An Indiana landscaper filed a lawsuit Monday based on his alleged wrongful termination by his employer of 21 years, after admitting to his supervisor that he exercised his Second Amendment right by being a gun owner.
Nino Ferlaino was a seasonal employee at Lakes of the Four Seasons, an upscale gated community located midway between Crown Point and Valparaiso.
His complaint alleges that two days after he told co-workers he was a gun owner, he was approached by a supervisor at work, Doug Weiss, on the subject of his gun ownership, according to The Times of Northwest Indiana.
Ferlaino admitted to owning a firearm, but added that he never brought it to work.
The Times reported:
Weiss told Ferlaino that Weiss had met with the property owners association’s board of directors July 1 and that Ferlaino’s conversation with his co-workers violated the company’s “no tolerance policy,” the lawsuit says. Ferlaino says he was fired July 2.
A message left Tuesday seeking comment on the lawsuit from the Lakes of the Four Seasons Property Owners Association Inc. was not immediately returned. Emails to the president and vice president of the association’s board also went unanswered Tuesday night.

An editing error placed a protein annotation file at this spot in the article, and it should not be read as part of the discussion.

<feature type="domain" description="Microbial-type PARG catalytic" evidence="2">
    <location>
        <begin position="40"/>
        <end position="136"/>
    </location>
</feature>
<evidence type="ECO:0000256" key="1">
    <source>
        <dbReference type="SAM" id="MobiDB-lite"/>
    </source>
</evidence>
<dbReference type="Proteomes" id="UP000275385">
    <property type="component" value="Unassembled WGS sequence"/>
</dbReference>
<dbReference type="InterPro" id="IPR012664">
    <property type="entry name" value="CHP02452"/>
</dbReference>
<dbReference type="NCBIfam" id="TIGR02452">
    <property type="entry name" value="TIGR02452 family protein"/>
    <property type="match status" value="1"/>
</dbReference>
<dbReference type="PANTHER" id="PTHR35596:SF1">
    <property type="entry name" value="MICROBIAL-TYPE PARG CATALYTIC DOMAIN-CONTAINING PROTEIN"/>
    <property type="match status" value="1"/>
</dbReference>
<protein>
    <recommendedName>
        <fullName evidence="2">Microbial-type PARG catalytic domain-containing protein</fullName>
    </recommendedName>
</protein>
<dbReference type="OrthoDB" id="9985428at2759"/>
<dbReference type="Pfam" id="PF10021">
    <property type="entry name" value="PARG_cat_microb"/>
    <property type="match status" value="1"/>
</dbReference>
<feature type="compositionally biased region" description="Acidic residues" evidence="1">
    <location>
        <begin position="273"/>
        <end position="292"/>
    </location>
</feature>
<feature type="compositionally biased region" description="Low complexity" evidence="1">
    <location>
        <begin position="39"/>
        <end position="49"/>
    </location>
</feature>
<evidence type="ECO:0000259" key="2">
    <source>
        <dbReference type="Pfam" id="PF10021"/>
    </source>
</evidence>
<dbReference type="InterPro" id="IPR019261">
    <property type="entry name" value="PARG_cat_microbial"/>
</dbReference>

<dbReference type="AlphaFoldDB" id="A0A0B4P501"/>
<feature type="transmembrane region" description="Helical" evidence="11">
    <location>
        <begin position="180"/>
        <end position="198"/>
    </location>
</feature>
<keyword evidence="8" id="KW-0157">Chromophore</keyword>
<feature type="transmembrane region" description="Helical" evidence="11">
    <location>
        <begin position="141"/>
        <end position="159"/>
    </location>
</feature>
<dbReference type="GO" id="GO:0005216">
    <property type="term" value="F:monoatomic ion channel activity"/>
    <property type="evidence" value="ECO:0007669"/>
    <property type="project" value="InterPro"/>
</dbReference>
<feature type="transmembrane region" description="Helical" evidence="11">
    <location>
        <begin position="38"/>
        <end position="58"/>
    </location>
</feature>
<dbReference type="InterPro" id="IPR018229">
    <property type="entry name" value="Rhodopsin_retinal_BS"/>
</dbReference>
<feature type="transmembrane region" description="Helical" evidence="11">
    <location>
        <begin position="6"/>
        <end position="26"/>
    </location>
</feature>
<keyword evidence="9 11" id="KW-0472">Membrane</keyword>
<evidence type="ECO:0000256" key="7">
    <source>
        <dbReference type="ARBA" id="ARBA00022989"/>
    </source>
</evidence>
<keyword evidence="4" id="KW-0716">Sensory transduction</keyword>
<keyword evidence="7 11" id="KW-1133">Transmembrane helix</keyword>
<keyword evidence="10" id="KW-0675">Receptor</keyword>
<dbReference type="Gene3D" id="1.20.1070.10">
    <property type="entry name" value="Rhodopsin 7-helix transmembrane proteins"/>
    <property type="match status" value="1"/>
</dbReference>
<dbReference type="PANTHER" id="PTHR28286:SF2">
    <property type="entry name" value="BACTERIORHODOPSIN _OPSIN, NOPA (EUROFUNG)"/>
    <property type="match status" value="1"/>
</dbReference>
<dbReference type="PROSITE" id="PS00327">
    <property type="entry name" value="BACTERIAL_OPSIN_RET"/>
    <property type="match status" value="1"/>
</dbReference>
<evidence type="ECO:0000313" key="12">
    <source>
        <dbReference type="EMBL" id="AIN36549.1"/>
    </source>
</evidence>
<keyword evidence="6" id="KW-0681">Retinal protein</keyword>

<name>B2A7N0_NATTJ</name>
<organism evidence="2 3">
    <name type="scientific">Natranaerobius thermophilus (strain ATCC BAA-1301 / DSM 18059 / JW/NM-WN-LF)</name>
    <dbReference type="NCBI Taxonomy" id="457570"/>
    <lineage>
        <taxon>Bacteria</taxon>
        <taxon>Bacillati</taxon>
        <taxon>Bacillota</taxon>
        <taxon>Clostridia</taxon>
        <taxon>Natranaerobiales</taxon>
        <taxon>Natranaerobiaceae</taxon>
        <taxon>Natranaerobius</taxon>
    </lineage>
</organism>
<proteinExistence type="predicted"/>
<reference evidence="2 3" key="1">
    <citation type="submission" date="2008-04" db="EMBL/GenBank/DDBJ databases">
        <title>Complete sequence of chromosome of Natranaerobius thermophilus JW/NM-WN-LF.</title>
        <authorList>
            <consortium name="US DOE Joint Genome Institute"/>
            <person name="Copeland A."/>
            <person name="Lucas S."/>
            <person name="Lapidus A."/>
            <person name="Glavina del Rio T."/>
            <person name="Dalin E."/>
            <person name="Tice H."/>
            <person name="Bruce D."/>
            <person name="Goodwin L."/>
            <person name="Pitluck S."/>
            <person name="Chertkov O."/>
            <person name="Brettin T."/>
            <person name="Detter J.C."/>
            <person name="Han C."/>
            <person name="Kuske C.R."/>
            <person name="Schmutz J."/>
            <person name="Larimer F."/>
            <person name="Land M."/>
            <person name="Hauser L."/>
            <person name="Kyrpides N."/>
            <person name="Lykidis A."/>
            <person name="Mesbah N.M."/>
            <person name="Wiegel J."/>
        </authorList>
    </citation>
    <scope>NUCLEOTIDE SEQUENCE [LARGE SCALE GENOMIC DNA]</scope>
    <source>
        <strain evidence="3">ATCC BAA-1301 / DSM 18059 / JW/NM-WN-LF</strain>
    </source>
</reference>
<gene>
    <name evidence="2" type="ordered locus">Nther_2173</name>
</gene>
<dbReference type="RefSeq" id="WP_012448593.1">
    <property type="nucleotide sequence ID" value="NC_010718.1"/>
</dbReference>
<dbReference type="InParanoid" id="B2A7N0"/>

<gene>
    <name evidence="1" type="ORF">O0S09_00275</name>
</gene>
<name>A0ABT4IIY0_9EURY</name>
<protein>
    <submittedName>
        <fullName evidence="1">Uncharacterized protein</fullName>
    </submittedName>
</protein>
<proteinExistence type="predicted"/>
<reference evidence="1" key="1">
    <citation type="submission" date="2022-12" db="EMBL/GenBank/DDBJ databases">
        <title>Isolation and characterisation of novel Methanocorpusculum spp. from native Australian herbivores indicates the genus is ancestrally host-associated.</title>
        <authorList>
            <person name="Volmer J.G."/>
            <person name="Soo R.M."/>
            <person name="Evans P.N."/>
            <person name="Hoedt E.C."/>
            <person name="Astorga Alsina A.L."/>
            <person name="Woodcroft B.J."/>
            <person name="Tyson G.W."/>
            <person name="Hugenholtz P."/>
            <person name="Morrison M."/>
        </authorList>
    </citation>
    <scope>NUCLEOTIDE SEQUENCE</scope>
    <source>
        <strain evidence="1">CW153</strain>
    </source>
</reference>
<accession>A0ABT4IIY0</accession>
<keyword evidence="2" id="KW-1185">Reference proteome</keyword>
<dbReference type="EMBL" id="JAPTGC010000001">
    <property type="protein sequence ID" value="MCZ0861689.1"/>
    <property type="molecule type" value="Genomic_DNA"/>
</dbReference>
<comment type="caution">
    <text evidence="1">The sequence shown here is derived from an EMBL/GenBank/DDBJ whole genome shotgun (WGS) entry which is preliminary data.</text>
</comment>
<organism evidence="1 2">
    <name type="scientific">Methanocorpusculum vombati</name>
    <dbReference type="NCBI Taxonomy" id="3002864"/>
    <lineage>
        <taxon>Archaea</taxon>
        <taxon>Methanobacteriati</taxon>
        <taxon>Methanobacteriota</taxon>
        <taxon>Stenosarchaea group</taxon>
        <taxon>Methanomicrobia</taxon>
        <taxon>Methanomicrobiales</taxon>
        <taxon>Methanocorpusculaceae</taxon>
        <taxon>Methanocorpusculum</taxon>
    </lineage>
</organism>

The lawsuit claims that Lakes of the Four Seasons violated Indiana’s “take your gun to work” statute, signed into law by Gov. Mitch Daniels in 2010, and amended the following year. The law allows employees to keep weapons locked, secured and out of sight in their vehicle while at work.
It also prohibits employers from even asking employees about gun ownership.
There are a few exceptions to the law, according to OgletreeDeakins.com:
The law provides for a number of exemptions as a result of last-minute compromises and lobbying from various interested parties across the state. For example, the law exempts some public utilities, chemical plants and agencies whose drivers transport developmentally disabled people. The law also exempts schools, child care centers, domestic violence shelters and group homes.
Clearly, a gated community is not among the exemptions, no matter how upscale it claims to be.
“The law in question is relatively new and many employers may not know what rights it affords their employees,” Marissa McDermott, Ferlaino’s attorney told The Times in an email.
That may be true, but certainly Lakes of the Four Seasons has heard of the Second Amendment to the Constitution, guaranteeing Americans the right to keep and bear arms, which is part of the Bill of Rights.
It certainly isn’t “relatively new.” It was proposed by the first Congress on June 8, 1789, and adopted Dec. 15, 1791.